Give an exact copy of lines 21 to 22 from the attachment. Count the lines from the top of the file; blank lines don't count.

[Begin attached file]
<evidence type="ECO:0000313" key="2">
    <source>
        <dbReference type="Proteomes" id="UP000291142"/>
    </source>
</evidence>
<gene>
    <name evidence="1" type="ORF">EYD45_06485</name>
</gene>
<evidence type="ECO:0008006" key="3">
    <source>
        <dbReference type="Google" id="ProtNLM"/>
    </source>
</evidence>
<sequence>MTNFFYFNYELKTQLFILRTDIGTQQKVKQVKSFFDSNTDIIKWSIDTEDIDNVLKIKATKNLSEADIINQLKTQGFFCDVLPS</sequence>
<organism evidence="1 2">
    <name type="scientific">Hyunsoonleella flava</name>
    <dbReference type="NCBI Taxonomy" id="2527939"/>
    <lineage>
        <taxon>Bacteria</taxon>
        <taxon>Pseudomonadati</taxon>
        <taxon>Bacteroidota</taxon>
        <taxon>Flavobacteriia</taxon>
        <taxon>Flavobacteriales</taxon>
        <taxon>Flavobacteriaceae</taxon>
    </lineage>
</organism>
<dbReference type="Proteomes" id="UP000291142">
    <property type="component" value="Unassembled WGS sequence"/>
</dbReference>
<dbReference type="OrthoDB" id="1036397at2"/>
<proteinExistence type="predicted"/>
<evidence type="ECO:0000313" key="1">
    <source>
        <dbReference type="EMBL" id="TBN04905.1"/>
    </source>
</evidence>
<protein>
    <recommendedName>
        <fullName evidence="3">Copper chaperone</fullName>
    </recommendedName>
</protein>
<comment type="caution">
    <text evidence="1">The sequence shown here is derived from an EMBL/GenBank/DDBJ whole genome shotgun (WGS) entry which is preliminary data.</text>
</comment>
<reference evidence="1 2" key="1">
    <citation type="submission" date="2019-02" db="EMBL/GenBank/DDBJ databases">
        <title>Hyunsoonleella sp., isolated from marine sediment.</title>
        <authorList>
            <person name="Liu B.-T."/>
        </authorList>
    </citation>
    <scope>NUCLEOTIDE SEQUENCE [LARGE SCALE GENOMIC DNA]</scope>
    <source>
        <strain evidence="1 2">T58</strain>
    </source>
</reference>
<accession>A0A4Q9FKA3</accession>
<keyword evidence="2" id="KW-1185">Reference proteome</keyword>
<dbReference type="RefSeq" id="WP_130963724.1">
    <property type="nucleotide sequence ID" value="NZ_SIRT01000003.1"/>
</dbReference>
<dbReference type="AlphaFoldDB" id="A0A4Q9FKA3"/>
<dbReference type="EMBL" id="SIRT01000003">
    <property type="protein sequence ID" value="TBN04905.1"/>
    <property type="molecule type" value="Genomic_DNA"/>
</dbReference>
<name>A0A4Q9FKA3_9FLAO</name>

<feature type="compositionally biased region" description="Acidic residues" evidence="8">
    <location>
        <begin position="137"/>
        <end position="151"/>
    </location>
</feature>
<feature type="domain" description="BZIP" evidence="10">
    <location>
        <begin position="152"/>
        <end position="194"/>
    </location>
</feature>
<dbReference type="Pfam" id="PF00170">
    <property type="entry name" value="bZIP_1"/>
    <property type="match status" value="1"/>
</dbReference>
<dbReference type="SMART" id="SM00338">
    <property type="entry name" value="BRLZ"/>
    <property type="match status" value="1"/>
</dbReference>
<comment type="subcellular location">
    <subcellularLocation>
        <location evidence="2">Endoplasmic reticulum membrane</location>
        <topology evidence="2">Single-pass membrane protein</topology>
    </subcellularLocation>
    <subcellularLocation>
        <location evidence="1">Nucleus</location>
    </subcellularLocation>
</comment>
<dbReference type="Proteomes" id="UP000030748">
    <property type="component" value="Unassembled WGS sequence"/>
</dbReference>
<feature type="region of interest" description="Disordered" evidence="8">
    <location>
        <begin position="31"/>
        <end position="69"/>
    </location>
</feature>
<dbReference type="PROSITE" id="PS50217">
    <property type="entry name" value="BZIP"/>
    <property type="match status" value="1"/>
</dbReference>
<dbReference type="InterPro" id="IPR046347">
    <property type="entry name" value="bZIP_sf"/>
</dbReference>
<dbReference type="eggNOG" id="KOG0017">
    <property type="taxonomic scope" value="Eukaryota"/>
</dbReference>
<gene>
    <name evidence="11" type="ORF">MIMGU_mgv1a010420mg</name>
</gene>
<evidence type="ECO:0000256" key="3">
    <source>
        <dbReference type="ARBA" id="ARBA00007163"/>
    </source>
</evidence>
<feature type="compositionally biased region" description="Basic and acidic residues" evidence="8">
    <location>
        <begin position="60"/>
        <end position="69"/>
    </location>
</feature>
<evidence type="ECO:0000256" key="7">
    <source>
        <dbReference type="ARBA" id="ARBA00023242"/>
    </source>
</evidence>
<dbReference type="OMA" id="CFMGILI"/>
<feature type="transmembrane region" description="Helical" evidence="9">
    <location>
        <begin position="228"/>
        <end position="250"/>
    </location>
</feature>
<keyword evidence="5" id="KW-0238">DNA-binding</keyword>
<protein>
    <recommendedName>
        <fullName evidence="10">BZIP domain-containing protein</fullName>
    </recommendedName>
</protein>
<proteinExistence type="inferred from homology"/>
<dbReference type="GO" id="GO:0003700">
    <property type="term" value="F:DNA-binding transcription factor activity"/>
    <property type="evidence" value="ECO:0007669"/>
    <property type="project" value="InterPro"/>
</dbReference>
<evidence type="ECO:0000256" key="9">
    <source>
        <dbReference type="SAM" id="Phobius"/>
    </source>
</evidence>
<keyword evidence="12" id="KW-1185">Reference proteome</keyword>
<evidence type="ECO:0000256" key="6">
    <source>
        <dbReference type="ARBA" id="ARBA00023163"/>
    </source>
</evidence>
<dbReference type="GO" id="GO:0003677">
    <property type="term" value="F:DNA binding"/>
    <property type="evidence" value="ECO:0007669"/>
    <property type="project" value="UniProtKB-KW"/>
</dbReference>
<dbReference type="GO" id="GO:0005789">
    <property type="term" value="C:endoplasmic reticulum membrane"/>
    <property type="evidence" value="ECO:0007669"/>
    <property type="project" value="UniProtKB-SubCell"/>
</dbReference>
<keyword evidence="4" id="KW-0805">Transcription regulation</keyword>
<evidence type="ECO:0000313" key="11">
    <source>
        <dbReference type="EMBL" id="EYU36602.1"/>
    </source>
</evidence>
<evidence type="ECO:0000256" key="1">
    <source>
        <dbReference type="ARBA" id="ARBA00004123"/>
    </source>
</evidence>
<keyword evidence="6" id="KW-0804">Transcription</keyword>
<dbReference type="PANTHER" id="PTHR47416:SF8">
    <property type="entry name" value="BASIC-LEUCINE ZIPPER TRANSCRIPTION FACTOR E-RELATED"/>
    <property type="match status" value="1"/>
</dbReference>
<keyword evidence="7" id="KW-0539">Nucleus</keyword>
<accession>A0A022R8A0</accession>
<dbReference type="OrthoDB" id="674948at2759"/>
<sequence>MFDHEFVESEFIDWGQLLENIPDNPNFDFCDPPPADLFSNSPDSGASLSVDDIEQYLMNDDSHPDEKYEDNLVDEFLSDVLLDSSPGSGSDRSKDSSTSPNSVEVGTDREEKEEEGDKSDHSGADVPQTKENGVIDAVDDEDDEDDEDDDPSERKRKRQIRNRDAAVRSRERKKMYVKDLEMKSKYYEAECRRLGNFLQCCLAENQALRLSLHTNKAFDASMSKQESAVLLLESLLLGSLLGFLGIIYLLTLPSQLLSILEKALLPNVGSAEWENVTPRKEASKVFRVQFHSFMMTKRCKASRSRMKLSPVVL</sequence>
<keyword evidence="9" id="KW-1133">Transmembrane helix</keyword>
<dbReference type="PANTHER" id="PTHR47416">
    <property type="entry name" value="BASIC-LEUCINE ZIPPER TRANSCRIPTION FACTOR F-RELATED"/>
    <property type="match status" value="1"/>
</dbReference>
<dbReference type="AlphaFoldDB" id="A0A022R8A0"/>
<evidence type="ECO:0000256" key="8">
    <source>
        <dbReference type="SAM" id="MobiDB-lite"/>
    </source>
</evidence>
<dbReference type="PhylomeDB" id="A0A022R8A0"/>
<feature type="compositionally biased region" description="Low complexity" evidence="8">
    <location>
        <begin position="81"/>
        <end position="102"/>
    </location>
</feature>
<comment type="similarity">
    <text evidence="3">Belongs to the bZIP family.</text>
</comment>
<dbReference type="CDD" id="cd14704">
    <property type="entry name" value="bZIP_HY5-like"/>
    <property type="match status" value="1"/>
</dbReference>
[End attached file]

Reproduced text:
        <taxon>Bacteroidota</taxon>
        <taxon>Flavobacteriia</taxon>